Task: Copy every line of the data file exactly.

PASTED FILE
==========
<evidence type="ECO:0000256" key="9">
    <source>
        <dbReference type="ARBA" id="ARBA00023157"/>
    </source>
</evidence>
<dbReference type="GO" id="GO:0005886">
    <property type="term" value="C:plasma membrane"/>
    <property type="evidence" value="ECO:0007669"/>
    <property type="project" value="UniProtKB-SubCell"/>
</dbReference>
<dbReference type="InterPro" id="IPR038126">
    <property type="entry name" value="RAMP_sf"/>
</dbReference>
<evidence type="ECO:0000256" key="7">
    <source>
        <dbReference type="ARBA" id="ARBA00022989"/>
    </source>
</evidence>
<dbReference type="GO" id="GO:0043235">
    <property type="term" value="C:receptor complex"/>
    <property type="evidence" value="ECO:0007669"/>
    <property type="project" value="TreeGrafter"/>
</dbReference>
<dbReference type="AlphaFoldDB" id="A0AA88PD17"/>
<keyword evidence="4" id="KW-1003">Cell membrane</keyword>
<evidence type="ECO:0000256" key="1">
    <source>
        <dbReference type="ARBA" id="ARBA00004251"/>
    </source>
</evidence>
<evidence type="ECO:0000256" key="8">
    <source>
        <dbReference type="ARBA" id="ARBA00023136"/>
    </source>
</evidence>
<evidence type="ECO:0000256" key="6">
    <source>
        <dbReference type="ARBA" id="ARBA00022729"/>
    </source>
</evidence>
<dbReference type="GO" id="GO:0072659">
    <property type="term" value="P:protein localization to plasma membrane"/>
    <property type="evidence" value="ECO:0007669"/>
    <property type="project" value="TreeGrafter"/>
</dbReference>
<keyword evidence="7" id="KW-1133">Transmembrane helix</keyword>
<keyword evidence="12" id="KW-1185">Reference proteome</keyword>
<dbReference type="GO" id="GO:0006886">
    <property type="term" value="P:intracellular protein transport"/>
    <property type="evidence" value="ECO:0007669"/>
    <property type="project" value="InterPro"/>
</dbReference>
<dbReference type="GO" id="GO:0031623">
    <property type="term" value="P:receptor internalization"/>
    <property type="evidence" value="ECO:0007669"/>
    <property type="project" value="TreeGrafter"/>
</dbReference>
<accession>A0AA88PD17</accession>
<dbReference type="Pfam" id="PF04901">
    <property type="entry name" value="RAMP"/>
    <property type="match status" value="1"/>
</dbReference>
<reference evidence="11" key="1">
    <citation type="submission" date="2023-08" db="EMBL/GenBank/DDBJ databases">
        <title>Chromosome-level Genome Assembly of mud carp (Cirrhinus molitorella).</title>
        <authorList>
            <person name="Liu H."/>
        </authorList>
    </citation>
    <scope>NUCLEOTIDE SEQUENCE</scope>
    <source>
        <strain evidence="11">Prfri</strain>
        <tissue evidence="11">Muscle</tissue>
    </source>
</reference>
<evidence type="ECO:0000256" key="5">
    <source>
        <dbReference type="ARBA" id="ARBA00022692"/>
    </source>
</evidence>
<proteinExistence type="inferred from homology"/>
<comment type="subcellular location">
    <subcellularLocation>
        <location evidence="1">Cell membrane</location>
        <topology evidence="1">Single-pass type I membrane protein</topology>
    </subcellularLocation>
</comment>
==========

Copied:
<evidence type="ECO:0000256" key="9">
    <source>
        <dbReference type="ARBA" id="ARBA00023157"/>
    </source>
</evidence>
<dbReference type="GO" id="GO:0005886">
    <property type="term" value="C:plasma membrane"/>
    <property type="evidence" value="ECO:0007669"/>
    <property type="project" value="UniProtKB-SubCell"/>
</dbReference>
<dbReference type="InterPro" id="IPR038126">
    <property type="entry name" value="RAMP_sf"/>
</dbReference>
<evidence type="ECO:0000256" key="7">
    <source>
        <dbReference type="ARBA" id="ARBA00022989"/>
    </source>
</evidence>
<dbReference type="GO" id="GO:0043235">
    <property type="term" value="C:receptor complex"/>
    <property type="evidence" value="ECO:0007669"/>
    <property type="project" value="TreeGrafter"/>
</dbReference>
<dbReference type="AlphaFoldDB" id="A0AA88PD17"/>
<keyword evidence="4" id="KW-1003">Cell membrane</keyword>
<evidence type="ECO:0000256" key="1">
    <source>
        <dbReference type="ARBA" id="ARBA00004251"/>
    </source>
</evidence>
<evidence type="ECO:0000256" key="8">
    <source>
        <dbReference type="ARBA" id="ARBA00023136"/>
    </source>
</evidence>
<evidence type="ECO:0000256" key="6">
    <source>
        <dbReference type="ARBA" id="ARBA00022729"/>
    </source>
</evidence>
<dbReference type="GO" id="GO:0072659">
    <property type="term" value="P:protein localization to plasma membrane"/>
    <property type="evidence" value="ECO:0007669"/>
    <property type="project" value="TreeGrafter"/>
</dbReference>
<keyword evidence="7" id="KW-1133">Transmembrane helix</keyword>
<keyword evidence="12" id="KW-1185">Reference proteome</keyword>
<dbReference type="GO" id="GO:0006886">
    <property type="term" value="P:intracellular protein transport"/>
    <property type="evidence" value="ECO:0007669"/>
    <property type="project" value="InterPro"/>
</dbReference>
<dbReference type="GO" id="GO:0031623">
    <property type="term" value="P:receptor internalization"/>
    <property type="evidence" value="ECO:0007669"/>
    <property type="project" value="TreeGrafter"/>
</dbReference>
<accession>A0AA88PD17</accession>
<dbReference type="Pfam" id="PF04901">
    <property type="entry name" value="RAMP"/>
    <property type="match status" value="1"/>
</dbReference>
<reference evidence="11" key="1">
    <citation type="submission" date="2023-08" db="EMBL/GenBank/DDBJ databases">
        <title>Chromosome-level Genome Assembly of mud carp (Cirrhinus molitorella).</title>
        <authorList>
            <person name="Liu H."/>
        </authorList>
    </citation>
    <scope>NUCLEOTIDE SEQUENCE</scope>
    <source>
        <strain evidence="11">Prfri</strain>
        <tissue evidence="11">Muscle</tissue>
    </source>
</reference>
<evidence type="ECO:0000256" key="5">
    <source>
        <dbReference type="ARBA" id="ARBA00022692"/>
    </source>
</evidence>
<proteinExistence type="inferred from homology"/>
<comment type="subcellular location">
    <subcellularLocation>
        <location evidence="1">Cell membrane</location>
        <topology evidence="1">Single-pass type I membrane protein</topology>
    </subcellularLocation>
</comment>